Friday, June 6, 2008

Writing on Genesis

I have loved preaching through Genesis. We still have a long way to go before we finish. Along the way I am taking my sermon manuscripts and study notes and writing expanded meditations. God willing, once I am finished it will be a helpful, readable, and devotional commentary on Genesis. Every once in a while I will post some random portions of what I have written thus far...

A Creation like no other
Genesis declares a definite cosmology. Cosmology is a word that explains how people understand the universe. For the pagan nations during the days of Moses the created order came about in chaos. The universe was the result of means as varied as warfare among the gods to sexual intercourse between the gods. In these ways the gods of the nations were much like the nations themselves. They were always busy feeding either their appetite for violence or sex. But Genesis offers a radical alternative. In this way Genesis operates as a polemic against the pagan creation myths. The writer is saying quite boldly to God’s people who had almost certainly heard the Babylonian or Canaanite creation stories, “What you have heard from the nations is wrong.”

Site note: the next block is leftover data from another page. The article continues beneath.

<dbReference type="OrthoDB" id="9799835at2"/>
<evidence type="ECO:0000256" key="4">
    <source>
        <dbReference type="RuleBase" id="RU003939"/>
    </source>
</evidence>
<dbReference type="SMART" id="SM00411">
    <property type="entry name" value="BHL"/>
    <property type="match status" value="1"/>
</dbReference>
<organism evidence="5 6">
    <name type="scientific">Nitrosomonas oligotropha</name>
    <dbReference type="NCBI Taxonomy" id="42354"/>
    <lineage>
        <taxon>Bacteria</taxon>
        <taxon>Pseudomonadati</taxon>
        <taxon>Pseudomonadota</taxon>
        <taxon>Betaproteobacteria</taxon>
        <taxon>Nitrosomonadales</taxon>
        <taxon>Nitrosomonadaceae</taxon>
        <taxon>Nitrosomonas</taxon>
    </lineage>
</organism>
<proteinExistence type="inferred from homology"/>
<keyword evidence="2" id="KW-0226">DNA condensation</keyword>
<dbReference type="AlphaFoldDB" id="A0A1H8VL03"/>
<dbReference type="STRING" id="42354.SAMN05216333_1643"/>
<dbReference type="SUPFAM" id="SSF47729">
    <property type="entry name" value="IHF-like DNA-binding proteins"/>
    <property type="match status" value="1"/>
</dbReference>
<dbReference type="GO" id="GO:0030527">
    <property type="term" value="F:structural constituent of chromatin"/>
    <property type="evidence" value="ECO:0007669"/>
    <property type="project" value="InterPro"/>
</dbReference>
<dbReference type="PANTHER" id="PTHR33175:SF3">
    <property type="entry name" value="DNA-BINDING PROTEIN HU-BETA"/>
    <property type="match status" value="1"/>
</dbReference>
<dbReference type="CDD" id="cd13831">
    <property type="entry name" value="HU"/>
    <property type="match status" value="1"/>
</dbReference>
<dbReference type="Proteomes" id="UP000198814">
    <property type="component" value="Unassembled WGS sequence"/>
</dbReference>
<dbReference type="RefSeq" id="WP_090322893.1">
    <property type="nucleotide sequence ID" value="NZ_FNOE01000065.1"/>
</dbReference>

David Wilkinson calls the creation account of Genesis a “theological attack” against the pagan creation cosmologies.
[1] In contrast to the myths of the nations, the Genesis account is very brief and spare of detail. There is a wonderful economy of words and images in the biblical account. Throughout, the reader’s attention is kept riveted on God. Dumbrell states, “The effortless way in which the world is brought into being by divine command goes beyond what may be parallels in the Babylonian or Egyptian creation accounts. Indeed, it is possible that such accounts were in the author’s mind and that Genesis 1 serves as a polemic against them.” [2]

[1] Wilkinson, David, The Message of Creation (Downer’s Grove, IL: IVP, 2002) p. 21.
[2] Dumbrell, Willliam, The Faith of Israel (Grand Rapids, MI: Baker, 2002). p. 13.

No comments: